• On the the gold window, the Brenton Woods standard, which was the last to link between the dollar and gold but not a gold standard, Nixon was put in a box by LBJ and not by stopping the Vietnam war earlier himself. LBJ had so much money created to pay for the Vietnam war and the great society that foreign countries were redeeming paper dollars for gold and there wasn’t enough gold. The gold was draining quickly. Nixon’s action was more of consequence, a quick bit of first aid to stop/slow the bleeding. The wounding was done before he took office. Now price controls and other things, those were Nixon’s fault or at least the people that employed him.

      If there were a time machine question of what one event I would change in history to make the world a better place it would be preventing Wilson from being elected. It might not work, maybe someone worse comes along on that time line, but the pile of corpses that starts with Wilson entering world war one is damn hard thing to make worse.

      • Not to mention the income tax, along with the Fed as mentioned above. Good call on WWI Brent, the European powers had pretty much exhausted themselves and were ready for a truce until Wilson intervened and tipped the balance against the Germans while prolonging the war for another year and setting up the hot mess of endless wars we have to this day.
        What is it with these pathological liars promising to keep us out of wars and then doing the exact opposite? Must be a job requirement for el Presidente, I can still remember LBJ promising he wasn’t going to “send American boys to do what Asian boys should be doing” in Vietnam; guess he forgot to pass that info on to my draft board, the rat bastard. Here’s hoping there’s a special spot in hell for all the slimy pols that clamor for war while staying thousands of miles away from any real danger – I’m talking to you Lindsey Graham.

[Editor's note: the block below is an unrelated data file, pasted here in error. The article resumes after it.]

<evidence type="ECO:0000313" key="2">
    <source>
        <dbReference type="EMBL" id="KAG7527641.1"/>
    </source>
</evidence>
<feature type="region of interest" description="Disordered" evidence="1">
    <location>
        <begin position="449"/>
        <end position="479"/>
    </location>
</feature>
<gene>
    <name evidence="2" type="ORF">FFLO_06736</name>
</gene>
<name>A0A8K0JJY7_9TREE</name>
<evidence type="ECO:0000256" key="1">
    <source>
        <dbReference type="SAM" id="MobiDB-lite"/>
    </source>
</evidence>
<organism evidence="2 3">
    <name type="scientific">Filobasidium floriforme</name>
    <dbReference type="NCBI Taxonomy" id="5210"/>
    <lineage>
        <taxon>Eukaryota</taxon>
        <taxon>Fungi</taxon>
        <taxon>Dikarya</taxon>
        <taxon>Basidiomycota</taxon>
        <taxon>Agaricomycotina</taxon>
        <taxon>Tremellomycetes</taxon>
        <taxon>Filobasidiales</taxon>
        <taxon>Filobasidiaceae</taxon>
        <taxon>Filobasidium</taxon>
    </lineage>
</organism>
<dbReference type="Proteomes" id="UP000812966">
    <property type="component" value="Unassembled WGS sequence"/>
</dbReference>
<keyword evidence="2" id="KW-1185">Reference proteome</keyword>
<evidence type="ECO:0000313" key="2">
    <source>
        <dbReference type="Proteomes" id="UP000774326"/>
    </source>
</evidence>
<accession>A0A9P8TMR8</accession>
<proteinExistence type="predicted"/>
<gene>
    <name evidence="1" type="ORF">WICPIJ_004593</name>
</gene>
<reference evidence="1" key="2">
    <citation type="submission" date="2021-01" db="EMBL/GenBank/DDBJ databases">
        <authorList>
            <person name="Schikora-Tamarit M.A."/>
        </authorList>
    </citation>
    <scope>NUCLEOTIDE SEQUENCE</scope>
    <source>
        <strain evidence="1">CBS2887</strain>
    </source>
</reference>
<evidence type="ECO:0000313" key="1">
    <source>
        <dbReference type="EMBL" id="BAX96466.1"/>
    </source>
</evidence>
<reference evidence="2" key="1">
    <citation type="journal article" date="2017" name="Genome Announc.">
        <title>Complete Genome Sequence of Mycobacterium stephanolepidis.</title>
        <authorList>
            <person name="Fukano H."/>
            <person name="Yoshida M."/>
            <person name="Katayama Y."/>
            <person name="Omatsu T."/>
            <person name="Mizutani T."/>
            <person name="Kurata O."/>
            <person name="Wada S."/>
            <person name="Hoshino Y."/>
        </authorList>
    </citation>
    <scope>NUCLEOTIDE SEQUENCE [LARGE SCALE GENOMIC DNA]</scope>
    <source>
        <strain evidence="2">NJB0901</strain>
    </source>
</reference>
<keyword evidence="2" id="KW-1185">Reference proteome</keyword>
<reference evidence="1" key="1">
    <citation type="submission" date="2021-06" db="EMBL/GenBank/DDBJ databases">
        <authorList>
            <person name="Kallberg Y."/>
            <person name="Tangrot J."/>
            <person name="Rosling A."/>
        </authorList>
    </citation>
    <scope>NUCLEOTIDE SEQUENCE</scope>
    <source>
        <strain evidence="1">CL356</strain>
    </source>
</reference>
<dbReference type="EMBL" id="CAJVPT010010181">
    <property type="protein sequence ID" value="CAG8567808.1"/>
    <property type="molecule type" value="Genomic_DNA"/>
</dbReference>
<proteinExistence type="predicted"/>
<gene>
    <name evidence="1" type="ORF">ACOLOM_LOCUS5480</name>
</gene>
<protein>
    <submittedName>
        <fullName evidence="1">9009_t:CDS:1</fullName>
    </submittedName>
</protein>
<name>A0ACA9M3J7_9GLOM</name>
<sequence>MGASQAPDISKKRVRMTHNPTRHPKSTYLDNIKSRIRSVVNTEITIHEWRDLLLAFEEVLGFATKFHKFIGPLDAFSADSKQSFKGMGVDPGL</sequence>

3. Nixon, Clinton, George Bush II and Obama are proof that there’s no difference between conservative and liberal once they’re in office. Too much power in the hands of a single person.

    Hell, even Jefferson abused the constitution. Where’s the justification for the Louisiana Purchase? Did France even have the right to sell land they just claimed without checking with the people who were already occupying it?

    It is interesting to note that much of the restraint put on the president was only really adhered to by tradition and precedent (by the president himself, not by any other oversight), only because there’s little motivation to enforce even the minimum limit spelled out in the constitution, aside from the 2 term rule. And power grabs are generally applauded by the populace (or at least as reported by the media), so there’s little risk to taking action that oversteps their bounds.

    Obama’s FCC decides to heavily regulate the Internet, likely causing an entrenchment of the status quo for the foreseeable future, in return for a stable customer base and the easily calculated ROI that comes along with it, the established ISPs will happily pay a fee or tax (passed along to customers) and put up with whatever bullshit rules passed along. The real losers will be the content creators, who won’t have the clout to make sure their content remains “lawful” in the eyes of Uncle. One man’s opinion is another man’s bullying.

    Most of us no longer vote. The “landslide” victories are only proof of the homogeny of the United States have nothing to do with popular vote.

  4. I guess everyone noticed Nixon immediately began using a Maverick for his presidential Limo. As in everything gummint, two sets of rules.

  5. Back in the days when I was actively working on 55 mph repeal issues, pre internet days, I was researching ITE documents and all sorts of publications on the 55 mph speed limit.

    I don’t have it anymore, but I got a hold of some summaries of conversations with then Transportation Secretary Volpe talking about the idea of a national speed limit of 55 mph back in 1972 with insurance companies and the National Safety Council. Of course, the energy crisis happened in 1973-74, which gave impetus for Nixon’s infamous bill.